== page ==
How Bonnie Raitt Overcame Loss for Her First LP of New Songs in a Decade
“I love that double-time shit!” says Bonnie Raitt, grinning behind a piano. The singer-guitarist has just led her longtime band through a furious impromptu take on Ray Charles’ “Mess Around.” Raitt, 66, has a reputation as a tenacious perfectionist, but today at her rehearsal studio in North Hollywood, she’s loose and mischievous. At one point, she sets aside a sheet of lyrics for a new ballad to prove she doesn’t need them – but then breaks up laughing when she can’t remember the first line. “So much for losing the training wheels!” she says.
After practice, Raitt heads down a hallway deeper into the studio; there’s a chore she’s been meaning to get around to. Her guitar tech opens a big, musty locker packed with old instruments. “This is over 30 years of people laying guitars on us,” she says. She opens a case to reveal an acoustic Jackson Browne gave her, and another containing a guitar that belonged to songwriter Stephen Bruton, a close friend who died in 2009. “I’d been meaning to go through these for years and figure out whether to give them to charity, or what,” she says. “But then I moved away and my family got sick.”
Raitt is referring to a painful time that began with the deaths of her parents (she lost her mother in 2004, her father a year later); in 2009, her brother died after an eight-year battle with brain cancer. “I was really depleted,” she says. “You go back and relive your relationships with those people, and when there’s multiple losses and illnesses, it can be almost overwhelming.” After her brother’s death, Raitt, who tours year-round and plans her career in five-year stretches, told her band she was taking a year off. She started seeing a grief counselor and, for the first time since she hit the road in 1970, watched all four seasons change in her Marin County backyard.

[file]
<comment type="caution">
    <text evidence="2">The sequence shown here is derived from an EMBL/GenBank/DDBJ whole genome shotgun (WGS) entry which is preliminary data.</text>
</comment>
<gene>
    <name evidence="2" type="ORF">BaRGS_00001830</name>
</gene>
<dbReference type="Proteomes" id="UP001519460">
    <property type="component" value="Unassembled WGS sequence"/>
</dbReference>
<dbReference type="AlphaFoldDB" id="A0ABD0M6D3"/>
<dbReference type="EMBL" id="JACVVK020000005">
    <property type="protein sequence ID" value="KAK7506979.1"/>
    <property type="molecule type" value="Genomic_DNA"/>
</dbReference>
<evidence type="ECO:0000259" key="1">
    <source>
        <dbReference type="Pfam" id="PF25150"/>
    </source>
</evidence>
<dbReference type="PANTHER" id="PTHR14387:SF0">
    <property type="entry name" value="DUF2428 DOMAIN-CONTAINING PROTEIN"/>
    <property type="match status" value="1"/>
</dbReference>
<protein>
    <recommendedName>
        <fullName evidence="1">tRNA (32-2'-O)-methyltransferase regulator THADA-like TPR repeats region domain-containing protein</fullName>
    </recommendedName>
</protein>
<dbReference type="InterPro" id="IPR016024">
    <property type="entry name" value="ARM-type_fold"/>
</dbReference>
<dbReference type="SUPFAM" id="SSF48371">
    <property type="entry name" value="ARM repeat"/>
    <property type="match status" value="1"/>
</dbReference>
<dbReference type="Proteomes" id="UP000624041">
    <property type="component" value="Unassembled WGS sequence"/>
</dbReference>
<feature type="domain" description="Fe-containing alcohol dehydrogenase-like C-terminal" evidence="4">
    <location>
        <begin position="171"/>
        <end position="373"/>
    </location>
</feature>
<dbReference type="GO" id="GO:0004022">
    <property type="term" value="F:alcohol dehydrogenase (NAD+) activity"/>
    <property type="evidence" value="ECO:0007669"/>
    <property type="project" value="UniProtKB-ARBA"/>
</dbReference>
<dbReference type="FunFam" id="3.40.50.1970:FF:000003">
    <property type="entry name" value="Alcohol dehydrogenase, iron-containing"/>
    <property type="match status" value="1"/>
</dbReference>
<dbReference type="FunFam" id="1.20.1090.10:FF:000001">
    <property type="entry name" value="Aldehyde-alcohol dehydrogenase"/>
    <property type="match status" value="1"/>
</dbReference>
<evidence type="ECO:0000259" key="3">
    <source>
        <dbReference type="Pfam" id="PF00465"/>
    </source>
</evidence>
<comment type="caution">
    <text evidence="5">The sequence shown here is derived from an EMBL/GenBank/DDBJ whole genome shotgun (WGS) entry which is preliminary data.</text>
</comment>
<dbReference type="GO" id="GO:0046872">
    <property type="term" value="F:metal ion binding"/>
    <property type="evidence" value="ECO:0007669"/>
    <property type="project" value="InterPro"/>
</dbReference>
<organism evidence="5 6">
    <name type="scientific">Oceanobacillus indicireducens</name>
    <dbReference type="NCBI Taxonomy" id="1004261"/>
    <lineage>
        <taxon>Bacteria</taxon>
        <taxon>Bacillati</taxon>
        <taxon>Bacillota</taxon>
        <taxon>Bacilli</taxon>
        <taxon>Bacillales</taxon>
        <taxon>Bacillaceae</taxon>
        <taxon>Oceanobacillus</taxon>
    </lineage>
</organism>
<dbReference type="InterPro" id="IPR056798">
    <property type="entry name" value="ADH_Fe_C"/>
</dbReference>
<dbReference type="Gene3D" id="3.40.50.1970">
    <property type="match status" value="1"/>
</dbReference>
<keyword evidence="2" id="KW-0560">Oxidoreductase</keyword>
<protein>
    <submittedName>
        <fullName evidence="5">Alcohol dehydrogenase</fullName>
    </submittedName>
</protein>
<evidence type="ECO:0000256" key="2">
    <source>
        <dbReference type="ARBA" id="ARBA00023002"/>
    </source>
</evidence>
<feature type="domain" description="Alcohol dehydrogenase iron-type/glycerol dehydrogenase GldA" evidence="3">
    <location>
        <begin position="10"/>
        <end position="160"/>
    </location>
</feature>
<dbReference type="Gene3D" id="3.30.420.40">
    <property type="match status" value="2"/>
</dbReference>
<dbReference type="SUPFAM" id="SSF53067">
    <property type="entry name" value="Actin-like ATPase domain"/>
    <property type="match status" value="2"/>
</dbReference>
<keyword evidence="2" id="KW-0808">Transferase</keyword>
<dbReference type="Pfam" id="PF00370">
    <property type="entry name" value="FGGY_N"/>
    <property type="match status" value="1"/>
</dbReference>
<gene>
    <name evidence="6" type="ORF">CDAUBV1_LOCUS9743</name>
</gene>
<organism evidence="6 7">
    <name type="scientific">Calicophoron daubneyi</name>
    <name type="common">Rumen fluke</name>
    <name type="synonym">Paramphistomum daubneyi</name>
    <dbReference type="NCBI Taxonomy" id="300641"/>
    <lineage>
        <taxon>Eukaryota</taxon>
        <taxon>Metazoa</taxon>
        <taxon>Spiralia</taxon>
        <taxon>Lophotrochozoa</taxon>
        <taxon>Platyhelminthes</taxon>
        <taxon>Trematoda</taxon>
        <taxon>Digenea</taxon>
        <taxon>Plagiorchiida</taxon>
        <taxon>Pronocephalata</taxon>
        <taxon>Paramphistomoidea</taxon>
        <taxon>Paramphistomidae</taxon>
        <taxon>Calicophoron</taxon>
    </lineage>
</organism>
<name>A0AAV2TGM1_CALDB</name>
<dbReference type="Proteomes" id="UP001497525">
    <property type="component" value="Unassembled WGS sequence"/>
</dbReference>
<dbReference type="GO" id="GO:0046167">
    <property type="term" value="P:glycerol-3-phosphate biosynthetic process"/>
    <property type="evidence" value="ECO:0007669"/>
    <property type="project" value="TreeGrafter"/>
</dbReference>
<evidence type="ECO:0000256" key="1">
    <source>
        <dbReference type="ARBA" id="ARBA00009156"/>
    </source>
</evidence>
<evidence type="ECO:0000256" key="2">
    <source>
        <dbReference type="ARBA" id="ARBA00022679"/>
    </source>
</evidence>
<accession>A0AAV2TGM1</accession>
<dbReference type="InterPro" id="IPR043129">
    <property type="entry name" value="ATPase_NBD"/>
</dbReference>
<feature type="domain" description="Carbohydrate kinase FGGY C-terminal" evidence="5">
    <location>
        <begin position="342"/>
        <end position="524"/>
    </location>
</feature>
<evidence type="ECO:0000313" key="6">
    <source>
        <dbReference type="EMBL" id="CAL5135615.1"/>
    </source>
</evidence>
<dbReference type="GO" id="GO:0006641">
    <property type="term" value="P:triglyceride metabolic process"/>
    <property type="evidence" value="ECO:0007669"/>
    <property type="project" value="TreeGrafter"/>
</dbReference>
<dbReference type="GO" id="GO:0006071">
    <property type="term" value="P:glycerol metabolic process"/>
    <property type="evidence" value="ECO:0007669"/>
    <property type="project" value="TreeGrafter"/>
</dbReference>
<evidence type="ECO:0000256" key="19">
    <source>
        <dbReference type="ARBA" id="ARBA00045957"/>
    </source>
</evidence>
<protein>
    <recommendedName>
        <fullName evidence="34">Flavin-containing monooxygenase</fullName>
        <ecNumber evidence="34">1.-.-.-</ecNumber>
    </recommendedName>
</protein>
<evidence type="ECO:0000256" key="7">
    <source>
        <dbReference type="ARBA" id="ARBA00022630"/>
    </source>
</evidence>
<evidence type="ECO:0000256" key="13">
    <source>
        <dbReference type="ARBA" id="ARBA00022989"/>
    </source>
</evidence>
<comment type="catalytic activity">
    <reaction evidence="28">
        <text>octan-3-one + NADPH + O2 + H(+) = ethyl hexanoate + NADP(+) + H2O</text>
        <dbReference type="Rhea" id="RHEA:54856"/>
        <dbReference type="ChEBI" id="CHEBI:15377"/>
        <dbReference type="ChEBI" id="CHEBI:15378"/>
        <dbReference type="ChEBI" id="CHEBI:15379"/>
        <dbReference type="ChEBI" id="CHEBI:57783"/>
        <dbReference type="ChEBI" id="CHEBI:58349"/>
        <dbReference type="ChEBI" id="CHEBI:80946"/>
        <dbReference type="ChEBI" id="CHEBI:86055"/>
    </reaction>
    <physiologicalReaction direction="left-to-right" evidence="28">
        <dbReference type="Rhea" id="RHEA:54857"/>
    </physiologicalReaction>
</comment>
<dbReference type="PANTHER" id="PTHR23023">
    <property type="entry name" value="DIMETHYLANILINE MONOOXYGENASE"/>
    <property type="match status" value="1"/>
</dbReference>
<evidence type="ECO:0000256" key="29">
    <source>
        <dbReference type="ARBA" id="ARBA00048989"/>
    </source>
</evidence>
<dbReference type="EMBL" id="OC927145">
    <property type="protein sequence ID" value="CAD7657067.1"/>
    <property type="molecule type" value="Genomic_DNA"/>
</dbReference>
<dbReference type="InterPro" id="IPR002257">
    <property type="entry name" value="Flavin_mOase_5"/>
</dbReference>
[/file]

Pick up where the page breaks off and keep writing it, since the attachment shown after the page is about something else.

“I needed to take some time to sit down and fall apart,” she says. That reflective period – and the joy she found when she returned to the road in 2011 – shaped Raitt’s new album, Dig in Deep, her first LP with newly written songs in more than a decade. “I have always felt so sorry that I couldn’t be a better this or that for my family members,” she says. “And I know they were probably just as sorry I couldn’t be what they would’ve liked me to be.”
Raitt has lived in Northern California since 1991, but she feels at home in L.A. She grew up on Mulholland Drive, not far from her rehearsal space, the daughter of actor John Raitt, who had lead roles in Carousel and Oklahoma! during the golden age of Broadway in the 1940s and 1950s. She fondly recalls hour-and-a-half school bus rides through the San Fernando Valley and attending Quaker meetings with her parents, whose love of music and social justice helped draw her to the blues: “It became an anomaly when I was 18 or 19 – people would say, ‘Isn’t this odd that a little redheaded daughter of a Broadway singer from Los Angeles is playing Robert Johnson songs?'”
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